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This article is the author's final version prior to the publication in Journal of Surgical Research, Volume 278, October 2022, Pages 293-302.

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INTRODUCTION: Achieving satisfactory post-operative pain control for common elective general surgical procedures, while minimizing opioid utilization, remains challenging. Utilizing pre-operative educational strategies, as well as multimodal analgesia, we sought to reduce the post-operative opioid use in elective general surgery cases.

METHODS: Between November 2019 and July 2021, patients undergoing elective inguinal hernia repair or cholecystectomy were enrolled in the study. Patients were divided into three cohorts: Control, opioid sparing (OS), or zero-opioid (ZO). Control patients did not have any intervention; OS patients had an opioid reduction intervention protocol applied (patient education and perioperative multimodal analgesia) and were provided an opioid prescription at discharge; the ZO had the same protocol, however, patients were not provided opioid prescriptions at discharge. Two weeks after discharge, patients were interviewed to record opioid consumption, pain scores, and level of satisfaction since discharge.

RESULTS: A total of 129 patients were recruited for the study. Eighty-eight patients underwent inguinal hernia repair and 41 patients underwent cholecystectomy. Median post-operative morphine equivalents consumed in the Control cohort (n = 58); 46 (37.5-75) were significantly reduced when the OS protocol was enacted (n = 42); 15 (11-22.5) and further reduced to zero for every patient in the ZO cohort (n = 29) (P = 0.0001). There were no differences in patient-reported average pain scores after discharge (P = 0.08) or satisfaction levels with experience (P = 0.8302).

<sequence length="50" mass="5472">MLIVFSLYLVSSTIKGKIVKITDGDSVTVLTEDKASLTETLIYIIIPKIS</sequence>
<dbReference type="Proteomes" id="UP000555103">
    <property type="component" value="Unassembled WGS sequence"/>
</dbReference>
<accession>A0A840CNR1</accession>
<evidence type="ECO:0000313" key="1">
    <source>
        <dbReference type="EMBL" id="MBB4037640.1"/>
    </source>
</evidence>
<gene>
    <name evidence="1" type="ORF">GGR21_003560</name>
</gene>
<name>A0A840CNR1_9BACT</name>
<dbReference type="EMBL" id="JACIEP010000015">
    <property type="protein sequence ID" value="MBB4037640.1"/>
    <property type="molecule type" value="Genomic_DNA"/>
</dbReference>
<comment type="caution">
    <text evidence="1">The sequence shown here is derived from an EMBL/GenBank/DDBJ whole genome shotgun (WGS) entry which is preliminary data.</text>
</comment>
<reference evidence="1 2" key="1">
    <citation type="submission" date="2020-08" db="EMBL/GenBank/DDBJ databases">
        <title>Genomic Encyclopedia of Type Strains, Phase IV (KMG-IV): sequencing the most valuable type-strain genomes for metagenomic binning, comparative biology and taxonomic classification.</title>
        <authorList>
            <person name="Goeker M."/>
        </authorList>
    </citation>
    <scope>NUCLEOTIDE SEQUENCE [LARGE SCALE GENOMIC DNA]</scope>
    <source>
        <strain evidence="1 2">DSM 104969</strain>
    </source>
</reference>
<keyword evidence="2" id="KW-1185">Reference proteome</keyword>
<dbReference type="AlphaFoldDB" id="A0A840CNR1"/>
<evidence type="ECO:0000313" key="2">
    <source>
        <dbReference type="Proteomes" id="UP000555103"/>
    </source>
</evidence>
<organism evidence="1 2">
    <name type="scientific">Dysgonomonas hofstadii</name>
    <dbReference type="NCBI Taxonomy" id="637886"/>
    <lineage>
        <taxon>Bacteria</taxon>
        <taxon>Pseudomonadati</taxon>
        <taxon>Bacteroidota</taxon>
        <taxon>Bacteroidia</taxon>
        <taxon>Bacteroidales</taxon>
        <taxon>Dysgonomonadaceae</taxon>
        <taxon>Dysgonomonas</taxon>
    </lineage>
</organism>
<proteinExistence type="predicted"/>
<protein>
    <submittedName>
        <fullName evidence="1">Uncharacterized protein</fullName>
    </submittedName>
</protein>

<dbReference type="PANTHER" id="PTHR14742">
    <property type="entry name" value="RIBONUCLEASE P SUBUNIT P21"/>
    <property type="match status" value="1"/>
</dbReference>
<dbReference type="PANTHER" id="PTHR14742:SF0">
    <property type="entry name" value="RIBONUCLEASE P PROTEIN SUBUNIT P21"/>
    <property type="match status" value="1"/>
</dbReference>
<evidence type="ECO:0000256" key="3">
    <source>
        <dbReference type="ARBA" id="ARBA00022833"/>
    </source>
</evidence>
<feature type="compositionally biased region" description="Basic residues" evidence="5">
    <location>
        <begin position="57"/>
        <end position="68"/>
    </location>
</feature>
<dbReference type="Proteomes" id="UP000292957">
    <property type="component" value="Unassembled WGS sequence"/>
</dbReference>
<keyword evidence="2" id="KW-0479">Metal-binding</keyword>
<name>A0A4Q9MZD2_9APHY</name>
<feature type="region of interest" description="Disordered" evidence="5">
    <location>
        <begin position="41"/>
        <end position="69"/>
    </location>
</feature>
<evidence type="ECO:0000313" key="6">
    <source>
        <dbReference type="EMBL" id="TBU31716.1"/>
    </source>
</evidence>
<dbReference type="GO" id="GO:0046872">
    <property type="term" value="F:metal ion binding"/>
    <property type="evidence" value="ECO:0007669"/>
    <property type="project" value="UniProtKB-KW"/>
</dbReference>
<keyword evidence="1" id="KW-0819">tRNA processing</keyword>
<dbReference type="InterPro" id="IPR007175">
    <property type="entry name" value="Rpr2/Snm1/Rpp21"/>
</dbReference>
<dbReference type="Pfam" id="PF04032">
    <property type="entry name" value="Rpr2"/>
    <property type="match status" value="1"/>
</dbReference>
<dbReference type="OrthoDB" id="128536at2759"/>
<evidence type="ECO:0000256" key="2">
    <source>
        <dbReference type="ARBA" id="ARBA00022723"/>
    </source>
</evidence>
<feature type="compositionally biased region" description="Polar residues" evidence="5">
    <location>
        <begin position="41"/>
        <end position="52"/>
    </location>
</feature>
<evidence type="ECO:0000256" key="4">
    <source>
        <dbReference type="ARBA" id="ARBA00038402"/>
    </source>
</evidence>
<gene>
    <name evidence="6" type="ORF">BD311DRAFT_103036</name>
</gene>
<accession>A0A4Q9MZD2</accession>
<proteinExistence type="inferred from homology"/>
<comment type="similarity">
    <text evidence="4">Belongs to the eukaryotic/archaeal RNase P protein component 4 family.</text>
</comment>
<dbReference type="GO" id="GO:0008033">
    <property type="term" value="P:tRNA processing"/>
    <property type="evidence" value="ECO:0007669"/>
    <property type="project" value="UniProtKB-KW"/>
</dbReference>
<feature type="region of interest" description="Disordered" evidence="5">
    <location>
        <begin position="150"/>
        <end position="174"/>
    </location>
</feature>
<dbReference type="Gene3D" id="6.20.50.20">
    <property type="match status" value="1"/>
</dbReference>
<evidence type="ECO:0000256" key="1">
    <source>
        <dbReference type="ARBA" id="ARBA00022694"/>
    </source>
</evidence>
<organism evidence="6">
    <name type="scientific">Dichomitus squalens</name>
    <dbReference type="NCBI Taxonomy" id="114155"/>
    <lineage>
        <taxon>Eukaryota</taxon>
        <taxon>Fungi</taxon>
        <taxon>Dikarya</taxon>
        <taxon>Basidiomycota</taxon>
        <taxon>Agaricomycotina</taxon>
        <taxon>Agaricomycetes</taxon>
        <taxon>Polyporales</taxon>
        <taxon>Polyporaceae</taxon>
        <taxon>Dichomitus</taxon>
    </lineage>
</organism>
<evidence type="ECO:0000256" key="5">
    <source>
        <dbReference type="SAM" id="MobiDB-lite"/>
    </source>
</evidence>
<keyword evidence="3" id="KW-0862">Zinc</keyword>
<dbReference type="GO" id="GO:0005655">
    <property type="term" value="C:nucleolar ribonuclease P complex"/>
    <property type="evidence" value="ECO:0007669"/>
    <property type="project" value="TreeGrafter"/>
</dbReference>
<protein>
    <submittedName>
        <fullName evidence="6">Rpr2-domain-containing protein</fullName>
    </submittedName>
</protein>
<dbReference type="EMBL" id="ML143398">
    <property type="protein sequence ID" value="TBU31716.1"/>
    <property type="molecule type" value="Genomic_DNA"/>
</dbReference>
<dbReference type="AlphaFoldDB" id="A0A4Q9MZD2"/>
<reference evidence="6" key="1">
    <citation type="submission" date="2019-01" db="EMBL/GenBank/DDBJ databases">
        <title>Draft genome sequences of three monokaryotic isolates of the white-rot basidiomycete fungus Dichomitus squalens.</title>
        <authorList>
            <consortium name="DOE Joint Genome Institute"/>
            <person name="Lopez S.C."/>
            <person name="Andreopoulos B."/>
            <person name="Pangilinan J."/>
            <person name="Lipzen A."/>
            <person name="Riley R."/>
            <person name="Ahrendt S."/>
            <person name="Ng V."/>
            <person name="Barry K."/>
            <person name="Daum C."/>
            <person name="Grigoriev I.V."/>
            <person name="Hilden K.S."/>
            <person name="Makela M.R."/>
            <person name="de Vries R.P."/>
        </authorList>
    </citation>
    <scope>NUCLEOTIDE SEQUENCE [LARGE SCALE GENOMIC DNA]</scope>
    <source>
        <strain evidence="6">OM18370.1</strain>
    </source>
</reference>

CONCLUSIONS: Our study demonstrates that patient education and preoperative interventions can result in zero opioids prescribed after common general surgery procedures with equivalent patient satisfaction and pain scores.

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This work is licensed under a Creative Commons Attribution-Noncommercial-No Derivative Works 4.0 License.

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